Metal & Copper Roofing Blog

Copper Roofs and How to Achieve a Distinctive Patina

solid copper shingles

This is a beautiful copper roof system in California that blended solid copper shingles left shiny and new with copper shingles that were hand-treated to achieve a patina.

I’m often asked about the green look that copper roofs sometimes display. The questions are often something like, “Do your copper roofs have that green antique look? Does it come that way, or do you do something to it after it’s installed?”

The answer is this - copper roof products (as opposed to copper look-alikes which are usually painted steel) are invariably formed from long, thin sheets of solid copper. Copper, when new, looks like a shiny new penny. Like an old penny, as copper ages it begins to darken. If exposed to enough moisture over time a copper roof will eventually turn a blue-green color. Both the darkening and eventual greening of the copper are referred to as a “patina” or “verdigris.” Both of these are terms used to describe the accumulated layer of oxidation on the surface of exposed copper.

There are commercially available pre-patinated copper sheets available from which to form copper roof products, but the problem to my mind with such processes is that they yield a remarkably regular finish. The one characteristic of old, exposed copper is that it is anything BUT regular!

Look at the photo below of an aged copper roof in Hawaii and you’ll see how completely irregular the appearance of an old copper roof is – and to me that’s a huge part of its charm.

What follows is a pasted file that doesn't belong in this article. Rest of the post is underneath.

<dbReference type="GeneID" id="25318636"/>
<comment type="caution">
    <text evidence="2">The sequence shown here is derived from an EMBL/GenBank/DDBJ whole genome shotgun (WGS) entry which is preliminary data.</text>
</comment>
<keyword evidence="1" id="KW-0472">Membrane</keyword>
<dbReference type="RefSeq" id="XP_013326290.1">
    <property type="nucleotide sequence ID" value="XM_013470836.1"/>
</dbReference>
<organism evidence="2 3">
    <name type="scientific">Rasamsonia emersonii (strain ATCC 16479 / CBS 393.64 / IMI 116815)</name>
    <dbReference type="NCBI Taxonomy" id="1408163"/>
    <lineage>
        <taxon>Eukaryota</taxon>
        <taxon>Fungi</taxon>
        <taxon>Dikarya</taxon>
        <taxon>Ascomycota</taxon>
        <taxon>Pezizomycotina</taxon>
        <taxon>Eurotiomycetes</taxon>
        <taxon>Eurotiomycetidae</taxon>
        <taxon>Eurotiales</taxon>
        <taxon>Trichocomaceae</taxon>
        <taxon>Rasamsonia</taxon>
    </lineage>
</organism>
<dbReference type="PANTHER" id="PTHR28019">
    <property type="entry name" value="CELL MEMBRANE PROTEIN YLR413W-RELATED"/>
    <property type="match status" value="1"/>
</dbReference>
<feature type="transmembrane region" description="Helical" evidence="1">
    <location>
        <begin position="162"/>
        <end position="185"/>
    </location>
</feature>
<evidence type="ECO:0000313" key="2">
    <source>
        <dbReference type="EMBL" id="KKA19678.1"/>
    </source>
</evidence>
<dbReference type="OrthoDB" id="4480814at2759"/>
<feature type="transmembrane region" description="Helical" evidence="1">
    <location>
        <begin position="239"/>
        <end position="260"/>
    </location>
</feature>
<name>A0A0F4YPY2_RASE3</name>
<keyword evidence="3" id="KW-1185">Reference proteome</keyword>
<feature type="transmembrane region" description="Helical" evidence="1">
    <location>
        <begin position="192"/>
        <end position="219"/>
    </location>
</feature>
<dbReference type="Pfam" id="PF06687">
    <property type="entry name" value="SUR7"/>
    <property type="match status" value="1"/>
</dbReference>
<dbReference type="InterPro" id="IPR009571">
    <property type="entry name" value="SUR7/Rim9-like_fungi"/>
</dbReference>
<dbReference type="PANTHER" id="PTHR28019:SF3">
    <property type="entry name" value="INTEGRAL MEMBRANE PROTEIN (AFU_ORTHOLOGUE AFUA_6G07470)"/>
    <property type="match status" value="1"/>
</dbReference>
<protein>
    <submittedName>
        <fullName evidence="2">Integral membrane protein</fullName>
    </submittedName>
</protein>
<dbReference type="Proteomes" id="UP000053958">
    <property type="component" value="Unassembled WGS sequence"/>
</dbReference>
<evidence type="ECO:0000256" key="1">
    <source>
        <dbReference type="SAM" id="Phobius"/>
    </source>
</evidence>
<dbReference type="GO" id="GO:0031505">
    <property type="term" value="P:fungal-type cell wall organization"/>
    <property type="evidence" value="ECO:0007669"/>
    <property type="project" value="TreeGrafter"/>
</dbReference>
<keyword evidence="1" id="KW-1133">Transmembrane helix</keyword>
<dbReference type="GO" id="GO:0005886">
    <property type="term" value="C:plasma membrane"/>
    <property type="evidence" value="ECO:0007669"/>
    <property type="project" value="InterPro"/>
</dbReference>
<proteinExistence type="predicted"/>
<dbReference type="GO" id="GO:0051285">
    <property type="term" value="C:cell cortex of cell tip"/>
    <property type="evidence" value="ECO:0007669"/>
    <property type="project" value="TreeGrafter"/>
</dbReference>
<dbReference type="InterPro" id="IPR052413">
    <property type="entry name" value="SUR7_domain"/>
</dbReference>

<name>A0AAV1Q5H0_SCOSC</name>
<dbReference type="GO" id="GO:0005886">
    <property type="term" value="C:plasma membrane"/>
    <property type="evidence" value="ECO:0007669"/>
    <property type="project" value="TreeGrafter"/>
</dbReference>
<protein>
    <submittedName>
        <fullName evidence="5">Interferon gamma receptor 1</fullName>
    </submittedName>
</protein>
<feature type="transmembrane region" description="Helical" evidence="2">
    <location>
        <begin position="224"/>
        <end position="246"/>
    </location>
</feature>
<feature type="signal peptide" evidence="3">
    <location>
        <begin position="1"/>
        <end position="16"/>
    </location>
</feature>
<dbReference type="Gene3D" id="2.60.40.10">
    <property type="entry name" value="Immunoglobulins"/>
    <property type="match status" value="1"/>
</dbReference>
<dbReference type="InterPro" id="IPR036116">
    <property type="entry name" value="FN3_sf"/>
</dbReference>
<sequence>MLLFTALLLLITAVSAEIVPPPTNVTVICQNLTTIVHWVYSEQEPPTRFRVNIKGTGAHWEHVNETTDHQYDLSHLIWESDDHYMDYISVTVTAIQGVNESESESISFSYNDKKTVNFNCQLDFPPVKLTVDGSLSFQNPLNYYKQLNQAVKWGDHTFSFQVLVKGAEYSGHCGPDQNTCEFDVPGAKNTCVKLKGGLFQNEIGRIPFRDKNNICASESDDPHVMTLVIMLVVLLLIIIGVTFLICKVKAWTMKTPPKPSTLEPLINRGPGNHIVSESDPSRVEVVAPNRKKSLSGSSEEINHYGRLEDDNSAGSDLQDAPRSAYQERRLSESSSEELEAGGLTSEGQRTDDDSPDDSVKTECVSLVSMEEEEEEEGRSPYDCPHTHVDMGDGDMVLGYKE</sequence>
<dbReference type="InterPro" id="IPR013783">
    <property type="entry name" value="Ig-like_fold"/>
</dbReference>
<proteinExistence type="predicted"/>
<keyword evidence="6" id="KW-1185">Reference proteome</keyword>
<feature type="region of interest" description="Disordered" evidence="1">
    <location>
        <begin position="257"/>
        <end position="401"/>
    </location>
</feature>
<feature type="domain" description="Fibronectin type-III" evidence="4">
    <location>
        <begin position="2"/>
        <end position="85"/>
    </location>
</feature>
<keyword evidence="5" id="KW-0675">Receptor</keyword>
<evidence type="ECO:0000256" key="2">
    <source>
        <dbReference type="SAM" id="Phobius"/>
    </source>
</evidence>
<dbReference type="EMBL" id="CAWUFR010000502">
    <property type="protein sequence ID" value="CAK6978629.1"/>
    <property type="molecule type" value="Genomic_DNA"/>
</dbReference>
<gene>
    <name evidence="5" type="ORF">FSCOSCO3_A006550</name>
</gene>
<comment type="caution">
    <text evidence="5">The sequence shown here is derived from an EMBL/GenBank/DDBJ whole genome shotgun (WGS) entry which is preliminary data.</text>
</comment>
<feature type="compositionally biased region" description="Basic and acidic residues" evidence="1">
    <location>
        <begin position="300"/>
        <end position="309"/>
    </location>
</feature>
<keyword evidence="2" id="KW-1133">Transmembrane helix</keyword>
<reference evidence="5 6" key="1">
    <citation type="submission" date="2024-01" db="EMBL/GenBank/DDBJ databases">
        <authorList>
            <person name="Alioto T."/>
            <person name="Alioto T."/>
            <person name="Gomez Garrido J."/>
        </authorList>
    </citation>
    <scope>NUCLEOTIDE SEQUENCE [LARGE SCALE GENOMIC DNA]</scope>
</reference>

copper tiles Hawaii

The most successful way to emulate that appearance on a newly installed copper roof is to apply one of the commercially available solutions designed to rapidly oxidize new copper. This application can be done on the ground before the copper pieces are assembled on the roof, or it can be sprayed or brushed onto the completed roof. The configuration and complexity of the roof should be considered in the decision as to what is best.

My experience is that carefully spraying the installed roof yields the most natural look because of the fact that the natural drip lines of a copper roof are accentuated normally and spraying an installed roof maintains that appearance. One note of caution about spraying a copper roof: It will continue to change after it has been sprayed. I have seen that the rapidly developed patina layer isn’t as well adhered as a naturally occurring one and so it is more prone to looseing some of the green layer to rain or snow. However, once the loosest of the green patina has been eroded, it settles back to a look that is impossible to distinguish from an old copper roof.

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